1898, 2 Q. B. 320, flimsy fence on highway falling with small boy, trying to
climb it to reach his comrades, at play in field within; Jezvson v. Gatti, 2 T.
L. R. 441 (1886), cliild leaning on temporary fence to watch work going on
within ; see Englehart v. Farrant. L. R. 1897, T Q. B. 240. cart left in charge
of small boy, who in disobedience to positive orders, drove it and ran into
plaintiff's property; but .see Mann v. Ward. 8 T. L. R. 699 (1901") and Wil-
liams v. Koehler Co., 41 N. Y. App. Div. 426 (1899").

Acts intended or reasonably calculated to cause third persons to trcst^ass
nn plaintiff's property: Scott's Trustees v. }foss. 17 Rettie 32 (Scot. t88o\
crowd collecting outside defendant's premises to witness balloon ascension
thereon; Guille v. Szcan, 19 John. 381 (N. Y., 1822"), crowd invade olaintifT's
land to assist a balloonist to descend; Fairbanks v. Kerr, 70 Pa. 86 C1871),



y



X



214 ^ LYXCH t'. KNIGHT



-/




CHAPTER III.

Harms Not Regarded as Legal Injury.



LYNCH v. KNIGHT.
In the House of Lords, 1861. 9 H. L. C, S77-

Mrs. Knight brought an action in the Court of Queen's Bench
in Ireland (joining her husband as plaintiff for conformity) to re-
cover damages for slanderous words spoken by Lynch, her step-
brother, to her husband imputing to her that before her marriage
she had been all but seduced by Dr. Casserly, in consequence of
which her husband had forced her to leave his house, whereby she
lost the consortium of her husband. A verdict having been found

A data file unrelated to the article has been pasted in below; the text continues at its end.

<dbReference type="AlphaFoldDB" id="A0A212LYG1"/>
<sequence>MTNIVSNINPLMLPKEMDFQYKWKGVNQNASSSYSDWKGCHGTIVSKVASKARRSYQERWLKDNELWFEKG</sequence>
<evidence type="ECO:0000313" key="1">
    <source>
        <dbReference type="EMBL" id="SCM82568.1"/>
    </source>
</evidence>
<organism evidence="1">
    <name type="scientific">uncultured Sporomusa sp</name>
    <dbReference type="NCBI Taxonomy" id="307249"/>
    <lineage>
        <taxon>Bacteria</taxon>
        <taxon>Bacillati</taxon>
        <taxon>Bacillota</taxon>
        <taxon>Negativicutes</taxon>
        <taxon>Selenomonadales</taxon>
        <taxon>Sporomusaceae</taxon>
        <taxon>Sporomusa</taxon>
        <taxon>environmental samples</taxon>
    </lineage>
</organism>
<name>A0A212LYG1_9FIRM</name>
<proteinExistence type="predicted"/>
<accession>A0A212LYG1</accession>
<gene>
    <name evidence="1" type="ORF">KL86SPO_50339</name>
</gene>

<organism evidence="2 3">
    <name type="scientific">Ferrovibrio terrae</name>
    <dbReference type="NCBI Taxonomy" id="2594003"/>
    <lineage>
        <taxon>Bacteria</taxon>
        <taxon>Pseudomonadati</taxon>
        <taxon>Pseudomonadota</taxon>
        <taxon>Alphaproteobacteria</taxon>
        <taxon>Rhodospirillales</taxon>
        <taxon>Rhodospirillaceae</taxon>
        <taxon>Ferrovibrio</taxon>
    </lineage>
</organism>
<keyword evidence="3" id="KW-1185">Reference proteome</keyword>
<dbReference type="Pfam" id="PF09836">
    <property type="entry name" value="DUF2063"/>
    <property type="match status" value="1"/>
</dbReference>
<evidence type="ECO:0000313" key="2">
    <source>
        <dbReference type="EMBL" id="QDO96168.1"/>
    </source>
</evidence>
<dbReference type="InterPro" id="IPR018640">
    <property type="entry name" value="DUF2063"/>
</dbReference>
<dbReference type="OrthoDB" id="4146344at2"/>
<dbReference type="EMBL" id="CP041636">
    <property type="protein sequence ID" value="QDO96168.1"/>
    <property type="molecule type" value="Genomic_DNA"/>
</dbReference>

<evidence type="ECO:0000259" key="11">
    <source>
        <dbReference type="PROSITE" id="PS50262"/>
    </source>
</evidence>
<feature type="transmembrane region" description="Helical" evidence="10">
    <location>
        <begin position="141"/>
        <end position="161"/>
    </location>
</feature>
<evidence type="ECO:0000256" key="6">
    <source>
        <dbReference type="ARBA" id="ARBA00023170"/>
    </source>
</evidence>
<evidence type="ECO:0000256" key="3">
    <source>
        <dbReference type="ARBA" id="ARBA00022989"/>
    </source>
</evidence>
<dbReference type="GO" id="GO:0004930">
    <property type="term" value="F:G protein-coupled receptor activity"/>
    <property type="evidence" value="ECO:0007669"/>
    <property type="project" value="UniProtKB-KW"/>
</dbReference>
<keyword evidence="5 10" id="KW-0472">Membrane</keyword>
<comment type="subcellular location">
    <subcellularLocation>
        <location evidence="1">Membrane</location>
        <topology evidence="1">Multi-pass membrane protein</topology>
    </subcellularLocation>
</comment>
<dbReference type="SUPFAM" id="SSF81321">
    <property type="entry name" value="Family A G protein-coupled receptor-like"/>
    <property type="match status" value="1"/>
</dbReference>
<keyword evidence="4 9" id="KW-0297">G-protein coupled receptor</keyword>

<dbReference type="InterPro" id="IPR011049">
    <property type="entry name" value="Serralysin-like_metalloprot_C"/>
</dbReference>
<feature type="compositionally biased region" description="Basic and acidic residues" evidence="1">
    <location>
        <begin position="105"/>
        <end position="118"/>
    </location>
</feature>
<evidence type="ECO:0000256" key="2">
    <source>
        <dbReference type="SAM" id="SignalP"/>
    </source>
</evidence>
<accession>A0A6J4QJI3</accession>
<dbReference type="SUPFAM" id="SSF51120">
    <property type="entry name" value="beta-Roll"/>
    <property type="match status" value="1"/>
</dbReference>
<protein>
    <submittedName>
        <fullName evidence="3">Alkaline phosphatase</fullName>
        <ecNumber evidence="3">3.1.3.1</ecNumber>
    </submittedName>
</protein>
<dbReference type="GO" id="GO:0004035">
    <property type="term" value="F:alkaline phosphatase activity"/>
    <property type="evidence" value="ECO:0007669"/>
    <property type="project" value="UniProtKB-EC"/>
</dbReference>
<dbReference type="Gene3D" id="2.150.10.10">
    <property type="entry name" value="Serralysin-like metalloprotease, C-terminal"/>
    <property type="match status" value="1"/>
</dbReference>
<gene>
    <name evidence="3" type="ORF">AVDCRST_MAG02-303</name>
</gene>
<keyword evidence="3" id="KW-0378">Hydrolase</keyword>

for the plaintiff upon issues raised by defendant's denial of the
uttering, etc., the Court of Queen's Bench overruled the defendant's
demurrer to the declaration and entered judgment for the plaintiff
on the verdict, which the Exchequer Chamber affirmed. The present
proceeding in error was then brought.^

Lord Wensleydale :

The questions in the case are two: — ist. Whether a wife can
maintain an action for the loss of the consortium of the husband by
a wrongful act of the Defendant (joining, of course, her husband
for conformity) ? and 2d. Whether the loss of that consortium is
sufficiently connected with and shown to be the, consequence of the
Defendant's wrongful act in this case, so as to be actionable?

There is a considerable doubt upon both these questions, but
particularly on the first. I have made up my mind that no such
action will lie.

To test this, suppose an action brought by the wife for false
imprisonment of the husband by the Defendant, for a period of
time, by which she lost the consortium of the husband during that
time. Would such action lie? If it would not, a fortiori, no action
could be maintained for slander attended with the special damage